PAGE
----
Look to winter hay stocks now

With U.S. alfalfa fields recovering from 
extensive winterkill, Manitoba producers 
should expect to see hay flow south this fall

glenn friesen mafri_SV_opt.jpegA provincial forage specialist is urging cattle and dairy producers who plan to buy hay to lock in their winter supplies early or risk losing out to U.S. buyers again this year.

Last year, drought in the American Midwest drew hay south, and a second year of poor production will likely see a repeat this fall, said Glenn Friesen, a forage specialist with Manitoba Agriculture, Food and Rural Initiatives.

“There was quite a bit of winterkill in the major U.S. dairy areas — Michigan, Wisconsin, Iowa, parts of Illinois, Minnesota — it was widespread,” said Friesen. “We’re a little bit concerned that this could draw a lot of alfalfa out of the Prairies, and primarily the eastern Prairies.”

Many Canadian forage producers now have a handle on the paperwork and transportation logistics it takes to sell hay to American buyers, and won’t be shy to send more loads down south, he added.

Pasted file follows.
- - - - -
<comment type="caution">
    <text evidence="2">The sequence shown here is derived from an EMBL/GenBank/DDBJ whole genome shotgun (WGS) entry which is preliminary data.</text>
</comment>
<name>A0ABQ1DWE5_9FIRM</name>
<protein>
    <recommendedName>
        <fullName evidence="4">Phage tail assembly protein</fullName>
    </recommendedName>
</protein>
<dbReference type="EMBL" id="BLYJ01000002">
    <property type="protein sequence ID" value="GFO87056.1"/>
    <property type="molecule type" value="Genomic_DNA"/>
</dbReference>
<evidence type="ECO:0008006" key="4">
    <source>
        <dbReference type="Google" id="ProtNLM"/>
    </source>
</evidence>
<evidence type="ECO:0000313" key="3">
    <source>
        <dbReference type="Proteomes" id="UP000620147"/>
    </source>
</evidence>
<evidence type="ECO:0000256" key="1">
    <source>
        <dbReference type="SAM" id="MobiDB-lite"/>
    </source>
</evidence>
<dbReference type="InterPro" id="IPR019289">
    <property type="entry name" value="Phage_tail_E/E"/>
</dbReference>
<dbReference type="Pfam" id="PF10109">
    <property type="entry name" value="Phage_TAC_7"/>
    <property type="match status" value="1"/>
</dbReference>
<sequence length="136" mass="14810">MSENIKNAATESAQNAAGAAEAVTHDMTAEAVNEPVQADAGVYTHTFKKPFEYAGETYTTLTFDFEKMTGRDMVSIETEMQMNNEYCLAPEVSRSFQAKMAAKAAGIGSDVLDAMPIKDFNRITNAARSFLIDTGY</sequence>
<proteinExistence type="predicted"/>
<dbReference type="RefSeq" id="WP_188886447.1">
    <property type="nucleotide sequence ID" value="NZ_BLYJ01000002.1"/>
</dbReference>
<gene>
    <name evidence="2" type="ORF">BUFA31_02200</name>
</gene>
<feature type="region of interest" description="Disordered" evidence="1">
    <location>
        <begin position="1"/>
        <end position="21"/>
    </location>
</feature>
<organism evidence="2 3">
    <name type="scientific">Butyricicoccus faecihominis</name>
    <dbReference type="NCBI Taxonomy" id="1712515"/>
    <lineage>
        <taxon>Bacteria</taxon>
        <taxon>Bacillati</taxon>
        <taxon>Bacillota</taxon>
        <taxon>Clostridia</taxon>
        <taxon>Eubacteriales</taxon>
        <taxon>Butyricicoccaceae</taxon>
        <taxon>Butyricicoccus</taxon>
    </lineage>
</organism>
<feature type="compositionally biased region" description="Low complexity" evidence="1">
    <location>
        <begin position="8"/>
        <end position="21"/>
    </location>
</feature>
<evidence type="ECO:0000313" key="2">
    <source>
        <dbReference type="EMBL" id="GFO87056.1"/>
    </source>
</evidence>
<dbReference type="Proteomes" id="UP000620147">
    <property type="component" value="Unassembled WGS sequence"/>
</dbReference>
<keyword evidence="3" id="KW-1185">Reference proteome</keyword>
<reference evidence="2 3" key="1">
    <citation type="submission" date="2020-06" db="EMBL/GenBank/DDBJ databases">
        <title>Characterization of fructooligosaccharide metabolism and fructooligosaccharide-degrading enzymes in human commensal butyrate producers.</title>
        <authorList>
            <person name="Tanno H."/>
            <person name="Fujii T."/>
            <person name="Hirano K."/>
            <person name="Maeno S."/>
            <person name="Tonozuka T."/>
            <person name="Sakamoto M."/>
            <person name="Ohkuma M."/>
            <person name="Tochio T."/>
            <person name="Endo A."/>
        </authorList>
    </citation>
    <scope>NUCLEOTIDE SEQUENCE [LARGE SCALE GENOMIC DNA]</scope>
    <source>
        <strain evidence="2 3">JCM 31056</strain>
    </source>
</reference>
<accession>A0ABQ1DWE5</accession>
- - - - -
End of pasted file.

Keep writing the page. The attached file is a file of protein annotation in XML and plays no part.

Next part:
“The pump has been primed,” said Friesen.

American hay stocks are at an all-time low, and it will also take time for U.S. fields to recover — possibly two or three years, he said.

It’s not a given prices will soar, but last year many Manitoba producers ran short of hay and had to pay up to 11 cents more per pound. Producers would be wise to figure out their needs for the coming winter and line up their supply, Friesen said.

The department’s latest crop report says haying operations have been delayed by high humidity and heavy, heavy rains in several parts of the province. Alfalfa weevils have also been taking a toll.

“Only 10 to 20 per cent of the first cut is reported as completed. Initial yield estimates of first-cut alfalfa stands range from 80 to 85 per cent of normal across the region due to early-season dryness, frost, alfalfa weevil feeding and excess moisture,” says the report out of the southwest region.

The northwest region is also experiencing delays due to high moisture. Haying is more advanced in other regions but yields are reported as average to below average.

About the author

Reporter

Shannon VanRaes is a journalist and photojournalist at the Manitoba Co-operator. She also writes a weekly urban affairs column for Metro Winnipeg, and has previously reported for the Winnipeg Sun, Outwords Magazine and the Portage Daily Graphic.

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